The Second Empress | Michelle Moran | Book Review

Michelle Moran has a gift for making history come alive. She makes people who lived over one hundred years ago seem as though they are living and breathing now. Her latest book The Second Empress: A Novel Of Napoleon’s Court takes on the period of time when Marie-Louise, a Hapsburg princess became the empress of France. While The Second Empress is not quite on par with Moran’s Madame Tussaud, it is still a compelling read about an interesting era of French history.

The Second Empress by Michelle Moran | Good Books And Good Wine

Napoleon Bonaparte is a bit of a warmonger (understatement) and has unchecked power in France. When it comes out that Josephine, his wife, has been cheating on him, he must divorce her to avoid embarrassment. On the search for a new wife, it comes to Napoleon’s attention that Marie-Louise, daughter of the king of Austria, is single. And so, to avoid making war with Napoleon, despite being unable to stand Napoleon, the king of Austria sends Marie-Louise away. And so, The Second Empress is about Marie-Louise’s time in France, interspersed with the narrative of Napoleon’s sister Pauline and Pauline’s chamberlin, Paul.

Marie-Louisa had the most compelling voice of the three point of view characters. She’s a strong lady who gives up everything she’s ever known in order to save her father’s kingdom. Basically, if she did not marry Napoleon, he would have started a war. I like that she tries to make the best of a bad situation. Obviously, Napoleon is still carrying a torch for Josephine. Further, there is no love between Marie-Louisa and Napoleon. Yet, Marie-Louisa does what she must, and as I reader I could not help but root for The Second Empress and hope that everything would turn out alright in the end for Marie-Louisa. I also have to admit that I had to make myself not look up spoilers on wikipedia, because I was so invested in Marie-Louisa. She just comes across as very level-headed and thoughtful, and I tend to really like that in a character.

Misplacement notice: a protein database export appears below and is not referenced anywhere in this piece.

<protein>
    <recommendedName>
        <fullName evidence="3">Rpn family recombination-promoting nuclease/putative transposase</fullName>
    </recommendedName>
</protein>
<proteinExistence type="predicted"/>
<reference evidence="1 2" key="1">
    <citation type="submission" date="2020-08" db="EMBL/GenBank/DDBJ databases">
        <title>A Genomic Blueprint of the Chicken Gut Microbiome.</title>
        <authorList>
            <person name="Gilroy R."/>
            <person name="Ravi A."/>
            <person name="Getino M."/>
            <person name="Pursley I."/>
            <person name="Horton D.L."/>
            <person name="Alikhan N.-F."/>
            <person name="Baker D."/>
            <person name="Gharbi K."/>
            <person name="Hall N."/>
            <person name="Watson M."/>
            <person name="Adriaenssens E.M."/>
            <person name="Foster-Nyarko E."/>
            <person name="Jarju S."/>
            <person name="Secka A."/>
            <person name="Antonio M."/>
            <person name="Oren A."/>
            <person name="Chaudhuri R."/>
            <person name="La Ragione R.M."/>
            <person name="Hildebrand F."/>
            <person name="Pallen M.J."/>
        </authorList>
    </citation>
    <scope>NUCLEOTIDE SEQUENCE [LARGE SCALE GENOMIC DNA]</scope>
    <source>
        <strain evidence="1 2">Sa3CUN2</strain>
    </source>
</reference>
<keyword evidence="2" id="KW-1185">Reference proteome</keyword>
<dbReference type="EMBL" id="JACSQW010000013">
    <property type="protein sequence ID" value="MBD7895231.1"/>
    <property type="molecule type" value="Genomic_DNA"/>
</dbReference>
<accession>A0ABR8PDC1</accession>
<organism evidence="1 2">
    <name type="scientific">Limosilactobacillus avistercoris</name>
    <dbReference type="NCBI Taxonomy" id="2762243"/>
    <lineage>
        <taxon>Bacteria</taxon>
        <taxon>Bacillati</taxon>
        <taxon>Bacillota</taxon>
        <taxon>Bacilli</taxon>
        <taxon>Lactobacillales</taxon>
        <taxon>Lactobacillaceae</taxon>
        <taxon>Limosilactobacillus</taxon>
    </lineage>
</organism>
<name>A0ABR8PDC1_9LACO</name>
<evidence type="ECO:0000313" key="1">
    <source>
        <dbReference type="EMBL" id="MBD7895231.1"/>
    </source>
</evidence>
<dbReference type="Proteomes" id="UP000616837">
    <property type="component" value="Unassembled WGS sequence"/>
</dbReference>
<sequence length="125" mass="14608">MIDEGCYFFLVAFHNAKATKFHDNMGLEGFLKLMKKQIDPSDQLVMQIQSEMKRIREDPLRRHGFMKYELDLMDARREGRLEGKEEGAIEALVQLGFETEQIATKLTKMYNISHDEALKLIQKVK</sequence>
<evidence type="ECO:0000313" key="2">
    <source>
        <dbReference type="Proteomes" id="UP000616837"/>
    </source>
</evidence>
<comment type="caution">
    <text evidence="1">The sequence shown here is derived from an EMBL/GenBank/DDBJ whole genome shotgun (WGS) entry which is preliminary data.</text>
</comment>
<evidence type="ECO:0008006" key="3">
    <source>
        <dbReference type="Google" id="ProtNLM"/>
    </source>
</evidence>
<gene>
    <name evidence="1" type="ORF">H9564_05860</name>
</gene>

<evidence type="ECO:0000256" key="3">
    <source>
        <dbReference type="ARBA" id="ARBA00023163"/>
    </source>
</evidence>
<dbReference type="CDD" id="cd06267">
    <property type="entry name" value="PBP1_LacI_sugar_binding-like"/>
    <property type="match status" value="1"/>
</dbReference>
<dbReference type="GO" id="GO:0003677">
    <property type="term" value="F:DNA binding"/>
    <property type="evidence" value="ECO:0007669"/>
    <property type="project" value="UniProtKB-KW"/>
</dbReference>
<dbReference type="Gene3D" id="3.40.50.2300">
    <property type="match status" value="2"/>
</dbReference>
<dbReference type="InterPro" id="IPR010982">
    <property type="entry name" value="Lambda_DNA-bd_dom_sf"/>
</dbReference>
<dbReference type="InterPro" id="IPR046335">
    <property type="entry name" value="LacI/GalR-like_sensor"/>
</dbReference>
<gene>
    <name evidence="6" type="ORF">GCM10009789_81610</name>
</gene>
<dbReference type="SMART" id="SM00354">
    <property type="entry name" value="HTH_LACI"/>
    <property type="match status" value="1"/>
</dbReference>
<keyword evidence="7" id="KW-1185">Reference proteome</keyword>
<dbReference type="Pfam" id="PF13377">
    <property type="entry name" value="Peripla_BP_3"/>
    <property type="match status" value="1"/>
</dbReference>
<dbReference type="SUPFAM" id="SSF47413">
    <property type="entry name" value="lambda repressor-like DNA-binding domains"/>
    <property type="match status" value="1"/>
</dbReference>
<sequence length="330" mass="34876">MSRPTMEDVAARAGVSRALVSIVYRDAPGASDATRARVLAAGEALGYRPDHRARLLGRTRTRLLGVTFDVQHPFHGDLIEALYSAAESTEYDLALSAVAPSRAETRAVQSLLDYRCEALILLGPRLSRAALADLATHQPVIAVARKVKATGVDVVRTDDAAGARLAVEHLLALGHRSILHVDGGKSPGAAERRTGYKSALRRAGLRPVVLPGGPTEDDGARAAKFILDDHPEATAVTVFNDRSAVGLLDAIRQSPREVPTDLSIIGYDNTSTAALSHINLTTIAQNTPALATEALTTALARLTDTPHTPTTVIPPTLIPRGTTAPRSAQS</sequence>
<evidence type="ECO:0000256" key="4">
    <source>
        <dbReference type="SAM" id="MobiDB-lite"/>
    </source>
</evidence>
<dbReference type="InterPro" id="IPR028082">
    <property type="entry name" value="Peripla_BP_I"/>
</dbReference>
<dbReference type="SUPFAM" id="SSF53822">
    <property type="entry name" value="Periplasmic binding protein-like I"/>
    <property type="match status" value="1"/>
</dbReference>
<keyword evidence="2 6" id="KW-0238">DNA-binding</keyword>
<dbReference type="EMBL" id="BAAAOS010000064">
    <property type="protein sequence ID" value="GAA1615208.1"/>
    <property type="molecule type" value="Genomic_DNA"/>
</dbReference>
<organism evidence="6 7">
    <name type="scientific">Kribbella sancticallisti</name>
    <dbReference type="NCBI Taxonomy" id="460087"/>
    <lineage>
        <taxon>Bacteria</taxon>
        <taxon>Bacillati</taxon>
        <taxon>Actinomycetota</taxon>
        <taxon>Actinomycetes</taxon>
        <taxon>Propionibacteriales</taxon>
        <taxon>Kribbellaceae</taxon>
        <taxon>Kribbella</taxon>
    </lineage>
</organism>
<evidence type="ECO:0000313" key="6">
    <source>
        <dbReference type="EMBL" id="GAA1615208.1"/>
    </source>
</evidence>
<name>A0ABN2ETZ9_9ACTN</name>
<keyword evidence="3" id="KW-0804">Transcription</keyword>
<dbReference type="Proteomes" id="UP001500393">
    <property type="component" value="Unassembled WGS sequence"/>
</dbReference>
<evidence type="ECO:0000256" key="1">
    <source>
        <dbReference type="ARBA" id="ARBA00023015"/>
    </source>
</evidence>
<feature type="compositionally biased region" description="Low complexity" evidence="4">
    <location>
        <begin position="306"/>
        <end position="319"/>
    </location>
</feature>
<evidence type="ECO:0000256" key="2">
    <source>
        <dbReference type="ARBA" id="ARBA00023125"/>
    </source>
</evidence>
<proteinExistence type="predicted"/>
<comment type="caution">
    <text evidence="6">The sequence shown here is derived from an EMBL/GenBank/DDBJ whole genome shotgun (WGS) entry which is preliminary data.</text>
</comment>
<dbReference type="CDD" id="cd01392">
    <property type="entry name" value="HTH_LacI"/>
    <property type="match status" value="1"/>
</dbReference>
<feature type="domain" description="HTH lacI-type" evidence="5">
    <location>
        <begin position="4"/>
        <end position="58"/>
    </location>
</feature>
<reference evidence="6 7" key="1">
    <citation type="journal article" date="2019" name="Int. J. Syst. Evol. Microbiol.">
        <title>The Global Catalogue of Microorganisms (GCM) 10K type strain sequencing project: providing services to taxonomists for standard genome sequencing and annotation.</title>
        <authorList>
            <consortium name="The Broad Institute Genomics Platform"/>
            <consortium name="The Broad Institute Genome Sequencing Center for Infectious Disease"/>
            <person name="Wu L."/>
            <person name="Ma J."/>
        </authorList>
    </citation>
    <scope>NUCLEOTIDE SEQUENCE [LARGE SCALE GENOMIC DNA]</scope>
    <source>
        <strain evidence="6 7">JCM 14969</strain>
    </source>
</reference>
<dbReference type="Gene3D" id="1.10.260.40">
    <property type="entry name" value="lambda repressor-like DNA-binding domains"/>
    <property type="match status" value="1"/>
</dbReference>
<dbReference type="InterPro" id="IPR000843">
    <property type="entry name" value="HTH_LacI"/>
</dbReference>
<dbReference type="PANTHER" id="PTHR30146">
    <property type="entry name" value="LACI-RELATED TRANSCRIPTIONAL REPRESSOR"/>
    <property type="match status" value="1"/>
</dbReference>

Pauline, Napoleon’s sister is also interesting too. She provides such a contrast to Marie-Louisa. Where Marie-Louisa is prim and proper and selfless, Pauline acts out of impropriety and selfishness. She is very fixated on Egypt and the whole brother-sister ruling together thing. She has a lot of lust for her brother, Napoleon, which is actually skin crawling. Yet, I think I liked reading about Pauline because she’s so wild. I liked that she defied convention, even though I did not always agree with what she did.

Now, as for the last point of view character, Paul, I did not think he was as compelling as Pauline and Marie-Louisa. Paul basically serves to highlight the struggles in Haiti against French imperialism. Honestly, while Paul did have has moments that intrigued me, I felt like he was really there to teach a history lesson. He felt a bit superfluous to the plot. Personally, I would have rather that The Second Empress focus specifically on Marie-Louisa and Pauline, as Paul’s chapters felt like a disconnect. It just seemed jarring compared with the rest of the book.

I did like that Michelle Moran wove in some real life romance in The Second Empress. Before coming to France, Marie-Louisa has an affair with an Austrian Count. Their relationship is warm and loving. It did make her marriage to Napoleon that much more devastating. Yet, I am glad it was included, because there’s those threads of longing throughout the book. Honestly, I liked that the relationship, forbidden as it may be, gave me something to hope for as a reader. I kept hoping Marie would get her count in the end.